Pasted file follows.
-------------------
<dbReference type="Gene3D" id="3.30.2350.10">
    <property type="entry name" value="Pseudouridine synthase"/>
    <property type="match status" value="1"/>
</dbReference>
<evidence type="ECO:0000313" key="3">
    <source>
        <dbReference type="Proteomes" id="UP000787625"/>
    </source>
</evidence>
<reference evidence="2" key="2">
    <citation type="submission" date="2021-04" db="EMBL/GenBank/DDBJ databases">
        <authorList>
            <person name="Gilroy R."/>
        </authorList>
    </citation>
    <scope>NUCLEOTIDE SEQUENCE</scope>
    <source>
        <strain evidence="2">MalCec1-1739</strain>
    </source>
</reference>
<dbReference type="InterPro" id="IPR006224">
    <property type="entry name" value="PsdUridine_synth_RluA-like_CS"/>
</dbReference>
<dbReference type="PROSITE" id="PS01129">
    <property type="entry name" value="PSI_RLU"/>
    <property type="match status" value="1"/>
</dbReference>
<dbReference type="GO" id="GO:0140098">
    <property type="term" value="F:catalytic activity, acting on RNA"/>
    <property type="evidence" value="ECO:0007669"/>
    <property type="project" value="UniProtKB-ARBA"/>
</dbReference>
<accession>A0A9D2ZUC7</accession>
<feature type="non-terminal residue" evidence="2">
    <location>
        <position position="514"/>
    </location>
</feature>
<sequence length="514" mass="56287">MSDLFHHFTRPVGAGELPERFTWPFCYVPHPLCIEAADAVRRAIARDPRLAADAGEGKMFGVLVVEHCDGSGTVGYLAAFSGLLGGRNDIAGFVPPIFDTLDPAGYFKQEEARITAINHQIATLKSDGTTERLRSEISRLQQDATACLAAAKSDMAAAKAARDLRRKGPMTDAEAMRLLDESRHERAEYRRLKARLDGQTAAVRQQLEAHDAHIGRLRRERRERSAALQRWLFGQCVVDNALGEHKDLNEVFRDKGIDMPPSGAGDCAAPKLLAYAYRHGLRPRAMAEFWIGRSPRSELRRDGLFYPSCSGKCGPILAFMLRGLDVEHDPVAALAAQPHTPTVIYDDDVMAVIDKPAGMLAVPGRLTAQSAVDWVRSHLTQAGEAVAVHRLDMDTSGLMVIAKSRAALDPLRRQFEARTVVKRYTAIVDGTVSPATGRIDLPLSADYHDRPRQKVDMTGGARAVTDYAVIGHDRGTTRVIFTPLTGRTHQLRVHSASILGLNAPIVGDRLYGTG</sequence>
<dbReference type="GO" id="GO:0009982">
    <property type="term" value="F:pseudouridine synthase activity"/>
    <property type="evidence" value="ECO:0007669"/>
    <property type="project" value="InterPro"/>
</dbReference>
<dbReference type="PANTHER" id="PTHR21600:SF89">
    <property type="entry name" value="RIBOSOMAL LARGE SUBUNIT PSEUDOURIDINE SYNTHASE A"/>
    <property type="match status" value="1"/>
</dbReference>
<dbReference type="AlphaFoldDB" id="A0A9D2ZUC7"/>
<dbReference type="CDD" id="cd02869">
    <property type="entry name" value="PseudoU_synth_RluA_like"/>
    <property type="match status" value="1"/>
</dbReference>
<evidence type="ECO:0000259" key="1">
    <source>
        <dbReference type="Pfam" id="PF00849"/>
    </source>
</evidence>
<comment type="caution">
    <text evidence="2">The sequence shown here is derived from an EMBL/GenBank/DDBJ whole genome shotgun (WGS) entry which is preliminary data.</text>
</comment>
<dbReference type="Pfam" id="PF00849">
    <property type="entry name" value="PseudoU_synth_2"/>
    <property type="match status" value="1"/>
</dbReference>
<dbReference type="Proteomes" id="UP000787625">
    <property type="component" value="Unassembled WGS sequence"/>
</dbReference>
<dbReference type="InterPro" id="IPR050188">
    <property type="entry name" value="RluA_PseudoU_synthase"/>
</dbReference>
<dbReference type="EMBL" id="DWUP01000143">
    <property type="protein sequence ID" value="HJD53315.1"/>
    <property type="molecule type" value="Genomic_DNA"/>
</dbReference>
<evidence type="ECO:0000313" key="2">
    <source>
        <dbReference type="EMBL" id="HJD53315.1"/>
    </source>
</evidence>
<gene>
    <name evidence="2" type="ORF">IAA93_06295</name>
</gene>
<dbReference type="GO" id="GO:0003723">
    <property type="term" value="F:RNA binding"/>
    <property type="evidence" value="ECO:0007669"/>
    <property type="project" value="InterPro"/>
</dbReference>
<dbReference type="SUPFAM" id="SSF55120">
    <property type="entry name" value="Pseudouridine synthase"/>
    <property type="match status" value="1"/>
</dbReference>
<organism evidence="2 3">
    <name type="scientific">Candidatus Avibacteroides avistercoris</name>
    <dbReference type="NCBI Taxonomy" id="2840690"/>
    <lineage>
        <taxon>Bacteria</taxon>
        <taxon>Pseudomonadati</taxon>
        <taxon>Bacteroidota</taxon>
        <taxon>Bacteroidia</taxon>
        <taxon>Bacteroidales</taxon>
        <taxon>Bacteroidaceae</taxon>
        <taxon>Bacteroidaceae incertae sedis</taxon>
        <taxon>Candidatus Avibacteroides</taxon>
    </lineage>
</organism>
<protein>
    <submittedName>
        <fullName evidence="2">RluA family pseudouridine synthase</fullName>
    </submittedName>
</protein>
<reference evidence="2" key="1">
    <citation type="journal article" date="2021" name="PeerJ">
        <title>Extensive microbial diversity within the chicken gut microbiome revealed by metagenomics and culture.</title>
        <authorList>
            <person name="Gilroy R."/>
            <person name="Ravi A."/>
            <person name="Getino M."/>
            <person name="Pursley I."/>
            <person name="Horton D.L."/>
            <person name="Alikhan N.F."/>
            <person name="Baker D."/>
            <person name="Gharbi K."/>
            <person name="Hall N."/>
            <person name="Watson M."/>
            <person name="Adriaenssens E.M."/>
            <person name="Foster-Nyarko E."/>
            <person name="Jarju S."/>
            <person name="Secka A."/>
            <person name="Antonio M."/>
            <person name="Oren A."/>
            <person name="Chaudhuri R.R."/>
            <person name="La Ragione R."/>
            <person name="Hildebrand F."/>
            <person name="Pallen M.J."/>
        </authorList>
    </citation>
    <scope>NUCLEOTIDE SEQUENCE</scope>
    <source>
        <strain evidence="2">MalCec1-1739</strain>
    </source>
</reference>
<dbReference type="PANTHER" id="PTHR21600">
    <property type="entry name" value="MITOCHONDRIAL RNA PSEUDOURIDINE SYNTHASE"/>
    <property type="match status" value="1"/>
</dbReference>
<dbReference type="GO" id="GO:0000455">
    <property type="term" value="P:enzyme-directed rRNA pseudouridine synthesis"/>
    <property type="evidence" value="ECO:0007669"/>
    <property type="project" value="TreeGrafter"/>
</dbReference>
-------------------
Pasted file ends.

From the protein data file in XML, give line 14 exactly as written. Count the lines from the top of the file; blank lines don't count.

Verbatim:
        </authorList>